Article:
You can get a bruise on your face if you fall or if something hits you in the face. The medical term for a bruise is "contusion." Small blood vessels get torn and leak blood under the skin.
Most people think of a bruise as a black-and-blue spot. But bones and muscles can also get bruised. This may damage deep tissues but not cause a bruise you can see.
Your doctor will examine you and will gently press on your face to find areas that are tender. Your doctor will check your eyes, how well you can move face muscles near the bruise, and your feeling around the area to make sure there isn't a more serious injury, such as a broken bone or nerve damage. You may have tests, including X-rays or other imaging tests like a CT scan.
Bruises may cause pain and swelling. But if there is no other damage, they will usually get better in a few weeks with home treatment.
Follow-up care is a key part of your treatment and safety. Be sure to make and go to all appointments, and call your doctor if you are having problems. It's also a good idea to know your test results and keep a list of the medicines you take.
How can you care for yourself at home?
- Put ice or a cold pack on your face for 10 to 20 minutes at a time. Put a thin cloth between the ice and your skin. Try to do this every 1 to 2 hours for the first 3 days (when you are awake) or until the swelling goes down.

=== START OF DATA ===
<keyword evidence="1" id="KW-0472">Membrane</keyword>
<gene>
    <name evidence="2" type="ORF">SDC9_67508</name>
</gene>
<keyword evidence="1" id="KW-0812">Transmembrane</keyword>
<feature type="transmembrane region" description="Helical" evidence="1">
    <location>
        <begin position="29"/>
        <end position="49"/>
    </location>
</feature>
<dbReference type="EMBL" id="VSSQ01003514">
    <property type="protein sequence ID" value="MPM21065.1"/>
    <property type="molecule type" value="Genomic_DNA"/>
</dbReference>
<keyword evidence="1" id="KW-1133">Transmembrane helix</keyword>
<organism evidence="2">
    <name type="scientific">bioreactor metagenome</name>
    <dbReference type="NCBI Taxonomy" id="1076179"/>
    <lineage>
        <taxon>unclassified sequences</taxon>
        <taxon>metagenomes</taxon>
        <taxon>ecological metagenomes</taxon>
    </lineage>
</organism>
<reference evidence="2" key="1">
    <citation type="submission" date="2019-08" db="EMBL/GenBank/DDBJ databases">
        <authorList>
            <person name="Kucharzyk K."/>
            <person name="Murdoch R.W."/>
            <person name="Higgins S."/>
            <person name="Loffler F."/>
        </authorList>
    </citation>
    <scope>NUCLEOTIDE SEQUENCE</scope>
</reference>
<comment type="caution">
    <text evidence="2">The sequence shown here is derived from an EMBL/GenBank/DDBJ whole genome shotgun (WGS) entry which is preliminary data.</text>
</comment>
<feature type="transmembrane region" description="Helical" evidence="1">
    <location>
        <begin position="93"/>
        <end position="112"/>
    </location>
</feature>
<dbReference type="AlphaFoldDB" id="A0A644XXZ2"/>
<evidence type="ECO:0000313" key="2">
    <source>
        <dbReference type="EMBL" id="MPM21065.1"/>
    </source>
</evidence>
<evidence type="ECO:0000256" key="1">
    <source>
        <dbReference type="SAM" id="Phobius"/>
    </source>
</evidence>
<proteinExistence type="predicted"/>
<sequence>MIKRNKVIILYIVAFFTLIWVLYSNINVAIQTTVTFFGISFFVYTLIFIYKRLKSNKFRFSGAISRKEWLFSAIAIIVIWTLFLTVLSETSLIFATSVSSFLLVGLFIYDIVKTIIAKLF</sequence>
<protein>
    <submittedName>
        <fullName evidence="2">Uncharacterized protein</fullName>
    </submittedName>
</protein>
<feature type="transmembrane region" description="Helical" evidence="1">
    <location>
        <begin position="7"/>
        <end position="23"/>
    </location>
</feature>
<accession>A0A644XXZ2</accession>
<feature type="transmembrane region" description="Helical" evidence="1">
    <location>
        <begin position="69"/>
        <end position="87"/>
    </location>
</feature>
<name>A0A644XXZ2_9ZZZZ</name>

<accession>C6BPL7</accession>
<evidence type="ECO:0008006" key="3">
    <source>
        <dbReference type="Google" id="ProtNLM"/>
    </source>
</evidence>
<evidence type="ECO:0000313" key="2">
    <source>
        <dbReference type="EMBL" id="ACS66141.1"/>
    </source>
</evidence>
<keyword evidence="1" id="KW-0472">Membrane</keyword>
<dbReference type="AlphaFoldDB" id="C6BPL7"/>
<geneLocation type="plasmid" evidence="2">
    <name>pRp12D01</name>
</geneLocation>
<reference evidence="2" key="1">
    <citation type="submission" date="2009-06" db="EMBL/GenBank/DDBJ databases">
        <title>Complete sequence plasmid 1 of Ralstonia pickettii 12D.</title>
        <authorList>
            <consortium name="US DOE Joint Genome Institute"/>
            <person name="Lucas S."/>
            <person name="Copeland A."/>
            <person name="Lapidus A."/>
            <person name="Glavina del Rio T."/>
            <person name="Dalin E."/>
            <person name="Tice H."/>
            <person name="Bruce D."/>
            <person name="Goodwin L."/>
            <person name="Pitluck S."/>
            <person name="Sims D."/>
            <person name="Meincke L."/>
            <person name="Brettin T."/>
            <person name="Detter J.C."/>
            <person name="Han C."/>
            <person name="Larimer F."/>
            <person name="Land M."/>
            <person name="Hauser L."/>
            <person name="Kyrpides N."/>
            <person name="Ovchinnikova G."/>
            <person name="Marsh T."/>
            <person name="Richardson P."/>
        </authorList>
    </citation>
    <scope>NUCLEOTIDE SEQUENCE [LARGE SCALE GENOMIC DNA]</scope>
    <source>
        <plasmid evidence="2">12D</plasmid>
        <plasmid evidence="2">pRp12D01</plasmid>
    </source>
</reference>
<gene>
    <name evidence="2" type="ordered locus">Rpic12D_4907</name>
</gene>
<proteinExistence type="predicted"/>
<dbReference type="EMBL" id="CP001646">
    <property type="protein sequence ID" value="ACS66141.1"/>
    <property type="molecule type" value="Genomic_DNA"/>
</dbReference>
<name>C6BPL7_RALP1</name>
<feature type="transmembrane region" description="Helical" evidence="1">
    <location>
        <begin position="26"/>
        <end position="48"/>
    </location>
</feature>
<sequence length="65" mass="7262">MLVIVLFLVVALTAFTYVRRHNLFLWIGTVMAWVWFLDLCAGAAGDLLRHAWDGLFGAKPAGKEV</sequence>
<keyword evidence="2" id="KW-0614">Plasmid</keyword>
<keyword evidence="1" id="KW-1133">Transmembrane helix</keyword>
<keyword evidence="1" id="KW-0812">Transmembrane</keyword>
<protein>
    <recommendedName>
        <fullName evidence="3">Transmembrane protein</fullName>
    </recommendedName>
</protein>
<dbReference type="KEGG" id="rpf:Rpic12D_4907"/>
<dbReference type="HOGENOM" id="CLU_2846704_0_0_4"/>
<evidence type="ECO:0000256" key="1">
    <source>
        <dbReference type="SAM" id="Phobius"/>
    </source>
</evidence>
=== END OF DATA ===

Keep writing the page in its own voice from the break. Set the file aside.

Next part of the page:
- Sleep with your head slightly raised until the swelling goes down. Prop up your head and shoulders on pillows.
- Ask your doctor when it's okay to return to your normal activities.
- Be safe with medicines. Read and follow all instructions on the label.
- If the doctor gave you a prescription medicine for pain, take it as prescribed.
- If you are not taking a prescription pain medicine, ask your doctor if you can take an over-the-counter medicine.
When should you call for help?
Call your doctor now or seek immediate medical care if:
- Your pain gets worse.
- You have new or worse swelling.
- You have new or worse bleeding.
- The area near the bruise is tingly, weak, or numb.
- You have vision changes.
- You passed out (lost consciousness), or you suddenly become very sleepy or confused.
Watch closely for changes in your health, and be sure to contact your doctor if:
- You do not get better as expected.
Where can you learn more?
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